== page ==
For 140 years, the Workshop of the World bled many colors from Worth Street in Frankford. Globe Dye Works, established by Richard Greenwood in 1865, pumped water from the Little Tacony Creek (now sewered under Torresdale Avenue) for use in dyeing and bleaching processes.
The company grew, dyeing and winding yarns and keeping up with technological advancements like synthetic dyes, to occupy 17 buildings. Globe Dye Works remained in business, owned by the Greenwood family, until 2005. That year, Charlie Abdo, Pete Kelly, and Matt and Ian Pappajohn partnered to buy the 17 buildings and foster the evolution of the Workshop of the World, transforming the facilities into craft manufacturing, art production, and exhibition. Among the tenants who’ve set up shop are a chocolatier, two boatbuilders, a book and printmaker, a floral designer, an antiquarian, and a number of artists.
In a sense, Globe Dye Works embodies the Hidden City vision: to activate spaces deemed obsolete and march forward with and within them. It’s no coincidence, then, that it’s one of our nine sites for the Hidden City Festival 2013.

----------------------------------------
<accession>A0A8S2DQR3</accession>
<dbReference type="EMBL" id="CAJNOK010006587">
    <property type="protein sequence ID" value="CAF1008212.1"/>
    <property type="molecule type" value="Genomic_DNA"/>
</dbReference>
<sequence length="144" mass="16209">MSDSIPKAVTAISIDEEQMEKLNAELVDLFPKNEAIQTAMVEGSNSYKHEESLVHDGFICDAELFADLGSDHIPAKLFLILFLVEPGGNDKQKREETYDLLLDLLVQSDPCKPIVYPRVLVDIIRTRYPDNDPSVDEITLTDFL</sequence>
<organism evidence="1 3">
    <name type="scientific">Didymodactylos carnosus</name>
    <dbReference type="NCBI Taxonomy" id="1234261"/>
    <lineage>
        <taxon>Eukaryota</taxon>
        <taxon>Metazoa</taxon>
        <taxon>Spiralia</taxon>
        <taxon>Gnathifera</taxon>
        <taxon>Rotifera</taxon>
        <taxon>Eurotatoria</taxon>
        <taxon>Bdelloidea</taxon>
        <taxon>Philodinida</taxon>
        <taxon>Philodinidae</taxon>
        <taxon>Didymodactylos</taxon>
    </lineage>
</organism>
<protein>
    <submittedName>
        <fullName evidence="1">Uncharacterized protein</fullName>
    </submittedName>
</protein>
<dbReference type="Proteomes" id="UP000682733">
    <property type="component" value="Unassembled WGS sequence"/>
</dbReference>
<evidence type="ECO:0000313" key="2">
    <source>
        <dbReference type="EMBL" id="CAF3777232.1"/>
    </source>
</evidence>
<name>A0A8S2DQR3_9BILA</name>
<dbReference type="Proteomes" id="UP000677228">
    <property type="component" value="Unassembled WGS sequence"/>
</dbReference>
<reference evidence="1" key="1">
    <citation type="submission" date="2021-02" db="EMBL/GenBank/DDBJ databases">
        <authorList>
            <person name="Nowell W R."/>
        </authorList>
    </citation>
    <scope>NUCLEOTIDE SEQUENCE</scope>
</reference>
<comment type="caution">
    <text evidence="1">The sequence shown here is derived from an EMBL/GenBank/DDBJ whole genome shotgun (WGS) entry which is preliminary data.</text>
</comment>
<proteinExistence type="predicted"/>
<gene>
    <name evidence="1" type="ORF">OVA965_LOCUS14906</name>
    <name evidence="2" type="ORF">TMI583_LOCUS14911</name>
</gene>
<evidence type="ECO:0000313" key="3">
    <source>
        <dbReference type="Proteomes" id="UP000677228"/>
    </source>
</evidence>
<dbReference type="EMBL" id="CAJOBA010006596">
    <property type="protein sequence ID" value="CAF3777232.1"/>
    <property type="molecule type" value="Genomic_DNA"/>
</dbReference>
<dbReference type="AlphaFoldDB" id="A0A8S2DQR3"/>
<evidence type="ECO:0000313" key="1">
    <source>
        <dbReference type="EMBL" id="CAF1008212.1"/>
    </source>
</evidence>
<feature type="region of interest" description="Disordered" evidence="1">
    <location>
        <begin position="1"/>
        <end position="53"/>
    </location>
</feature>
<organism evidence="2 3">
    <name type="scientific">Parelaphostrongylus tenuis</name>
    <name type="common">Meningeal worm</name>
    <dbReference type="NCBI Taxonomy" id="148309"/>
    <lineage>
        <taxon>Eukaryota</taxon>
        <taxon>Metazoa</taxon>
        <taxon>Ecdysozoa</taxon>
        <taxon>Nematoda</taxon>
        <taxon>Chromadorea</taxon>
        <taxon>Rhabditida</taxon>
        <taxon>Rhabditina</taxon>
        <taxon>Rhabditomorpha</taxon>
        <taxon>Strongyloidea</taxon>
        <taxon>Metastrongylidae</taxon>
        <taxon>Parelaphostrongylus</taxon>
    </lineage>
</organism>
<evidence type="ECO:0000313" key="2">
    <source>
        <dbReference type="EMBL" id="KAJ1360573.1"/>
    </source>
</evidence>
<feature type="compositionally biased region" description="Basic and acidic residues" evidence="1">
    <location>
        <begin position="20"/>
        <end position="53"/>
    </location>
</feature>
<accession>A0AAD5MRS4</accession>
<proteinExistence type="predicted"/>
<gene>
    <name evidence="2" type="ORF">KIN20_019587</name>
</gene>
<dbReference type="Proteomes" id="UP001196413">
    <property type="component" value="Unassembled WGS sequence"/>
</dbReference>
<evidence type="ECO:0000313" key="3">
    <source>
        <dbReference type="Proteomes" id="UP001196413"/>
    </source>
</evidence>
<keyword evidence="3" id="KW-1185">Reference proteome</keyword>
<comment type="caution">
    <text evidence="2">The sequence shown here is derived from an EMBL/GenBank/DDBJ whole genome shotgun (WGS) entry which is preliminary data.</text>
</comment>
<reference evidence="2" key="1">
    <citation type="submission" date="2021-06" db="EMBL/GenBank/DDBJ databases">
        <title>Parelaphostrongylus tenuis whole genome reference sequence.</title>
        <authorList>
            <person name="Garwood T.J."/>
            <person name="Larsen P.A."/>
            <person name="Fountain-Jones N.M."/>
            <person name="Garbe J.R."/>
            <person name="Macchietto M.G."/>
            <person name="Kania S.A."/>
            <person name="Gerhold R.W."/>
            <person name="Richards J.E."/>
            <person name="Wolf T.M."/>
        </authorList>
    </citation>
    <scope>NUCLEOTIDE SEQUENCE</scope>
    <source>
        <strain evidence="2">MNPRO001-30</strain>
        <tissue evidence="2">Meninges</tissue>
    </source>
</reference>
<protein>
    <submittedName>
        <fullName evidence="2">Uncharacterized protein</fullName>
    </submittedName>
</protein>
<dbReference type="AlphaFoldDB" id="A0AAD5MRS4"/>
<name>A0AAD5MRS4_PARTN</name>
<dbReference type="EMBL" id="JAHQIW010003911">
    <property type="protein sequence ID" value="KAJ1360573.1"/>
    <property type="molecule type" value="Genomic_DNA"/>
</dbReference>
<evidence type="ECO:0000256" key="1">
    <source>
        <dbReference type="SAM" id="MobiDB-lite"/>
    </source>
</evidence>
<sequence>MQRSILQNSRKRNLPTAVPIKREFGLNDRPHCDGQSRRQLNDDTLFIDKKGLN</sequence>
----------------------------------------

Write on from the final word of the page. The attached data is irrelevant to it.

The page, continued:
With Oil & Water, Philadelphia’s Dufala Brothers are taking the boiler room of Globe and amplifying defunct infrastructure—by creating it anew. Recalling Nathaniel Popkin’s thoughts on the contemporary and the temporary, the Dufala Brothers’ installation “blurs the line between historic and contemporary technological function and outdated industrial detritus.” Using locally sourced recycled materials, Oil & Water turns the notable rehabilitation of Globe Dye Works around, creating a “de-hab” space instead.
The photos below are from a visit Nathaniel and I paid to Globe Dye Works in 2009, months before even the last Hidden City Festival. So this is a preview, a way back preview, to this exceptional site for this year’s festival. Click any of them to launch the gallery.
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